|Garris, Amanda - CORNELL UNIVERSITY|
|Coburn, Jason - CORNELL UNIVERSITY|
|Kresovich, Steve - CORNELL UNIVERSITY|
|Mccouch, Susan - CORNELL UNIVERSITY|
Submitted to: Genetics
Publication Type: Peer Reviewed Journal
Publication Acceptance Date: January 1, 2005
Publication Date: March 1, 2005
Citation: Garris, A.J., Tai, T., Coburn, J., Kresovich, S., Mccouch, S.R. 2005. Genetic structure and diversity in oryza sativa l.. Genetics. 169: 1631-1638. Interpretive Summary: The population structure of rice (Oryza sativa L.) was examined using molecular marker data (169 nuclear DNA microsatellite markers and two chloroplast DNA markers) from 232 accessions of rice. Five distinct groups were detected: indica, tropical japonica, temperate japonica, aus, and aromatics. Among these groups, the aus and indica are more closely related while the aromatics cluster with the tropical and temperate japonica groups. The framework developed here will facilitate studies to address the origin and diversity of genepools in cultivated Asian rice and provide a basis for characterizing the genes that distinguish them.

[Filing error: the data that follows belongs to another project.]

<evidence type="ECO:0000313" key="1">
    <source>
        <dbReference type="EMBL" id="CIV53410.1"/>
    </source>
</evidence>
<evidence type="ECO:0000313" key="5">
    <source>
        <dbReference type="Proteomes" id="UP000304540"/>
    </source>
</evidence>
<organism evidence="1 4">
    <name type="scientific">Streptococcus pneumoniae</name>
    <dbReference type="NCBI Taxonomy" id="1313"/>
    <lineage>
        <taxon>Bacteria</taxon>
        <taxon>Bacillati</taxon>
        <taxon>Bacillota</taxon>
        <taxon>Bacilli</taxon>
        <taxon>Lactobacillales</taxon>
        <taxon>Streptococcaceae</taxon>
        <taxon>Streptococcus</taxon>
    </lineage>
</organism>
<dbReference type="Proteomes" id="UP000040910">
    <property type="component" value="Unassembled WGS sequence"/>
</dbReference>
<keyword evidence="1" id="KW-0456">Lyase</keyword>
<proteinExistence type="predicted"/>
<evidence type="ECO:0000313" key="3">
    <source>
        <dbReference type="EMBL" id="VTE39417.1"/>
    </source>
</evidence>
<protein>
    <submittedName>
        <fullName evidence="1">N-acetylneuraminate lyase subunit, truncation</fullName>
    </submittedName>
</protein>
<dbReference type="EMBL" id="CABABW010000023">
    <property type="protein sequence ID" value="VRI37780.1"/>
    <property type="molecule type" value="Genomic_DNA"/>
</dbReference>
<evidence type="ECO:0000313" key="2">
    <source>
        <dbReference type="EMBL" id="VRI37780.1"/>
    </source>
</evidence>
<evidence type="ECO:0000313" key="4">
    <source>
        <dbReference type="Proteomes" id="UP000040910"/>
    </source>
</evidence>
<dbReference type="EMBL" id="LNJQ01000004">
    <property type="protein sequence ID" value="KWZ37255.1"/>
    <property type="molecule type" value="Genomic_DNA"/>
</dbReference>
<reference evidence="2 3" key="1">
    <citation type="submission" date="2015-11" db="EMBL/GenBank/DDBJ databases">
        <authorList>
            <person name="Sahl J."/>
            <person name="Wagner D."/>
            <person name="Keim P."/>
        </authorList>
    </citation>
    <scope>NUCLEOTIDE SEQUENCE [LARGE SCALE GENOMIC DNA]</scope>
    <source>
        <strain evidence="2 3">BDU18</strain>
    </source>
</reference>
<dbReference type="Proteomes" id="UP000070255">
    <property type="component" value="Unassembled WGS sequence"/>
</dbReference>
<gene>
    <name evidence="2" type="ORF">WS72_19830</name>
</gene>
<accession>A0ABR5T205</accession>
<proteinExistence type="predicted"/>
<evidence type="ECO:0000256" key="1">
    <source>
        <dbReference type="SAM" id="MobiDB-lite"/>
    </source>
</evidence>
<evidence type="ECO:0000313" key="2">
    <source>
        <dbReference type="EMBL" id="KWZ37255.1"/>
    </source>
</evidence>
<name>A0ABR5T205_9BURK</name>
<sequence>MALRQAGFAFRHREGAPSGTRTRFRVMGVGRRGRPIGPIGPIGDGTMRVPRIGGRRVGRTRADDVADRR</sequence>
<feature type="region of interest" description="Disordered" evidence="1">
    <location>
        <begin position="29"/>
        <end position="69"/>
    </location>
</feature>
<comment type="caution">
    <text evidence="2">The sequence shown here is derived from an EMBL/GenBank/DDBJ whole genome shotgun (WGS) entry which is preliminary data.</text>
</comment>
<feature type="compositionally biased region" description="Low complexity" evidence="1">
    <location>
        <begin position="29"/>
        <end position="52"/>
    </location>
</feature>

Technical Abstract: Characterization of population structure provides a framework for the interpretation of molecular diversity in an evolutionary context. The population structure of domesticated species is influenced by the natural history of the populations of pre-domesticated ancestors, as well as by the breeding system and complexity of the breeding practices used by humans. Within Oryza sativa, there is an ancient and well established divergence between the two major subspecies, indica and japonica, but finer levels of genetic structure are suggested by the breeding history. In this study, a sample of 232 accessions of rice was genotyped at 169 nuclear and two chloroplast loci. The data were analyzed to resolve the genetic structure and to interpret the evolutionary relationships between groups. Five distinct groups were detected, corresponding to indica, aus, aromatic, temperate japonica and tropical japonica rices. Nuclear and chloroplast data support a closer evolutionary relationship between the aus with indica and the aromatic with tropical and temperate japonica groups. Group differences can be explained through contrasting demographic histories. Given the availability of rice genome sequence and a large collection of publicly available genetic resources, it is of interest to develop a population-based framework for the molecular analysis of diversity in O. sativa.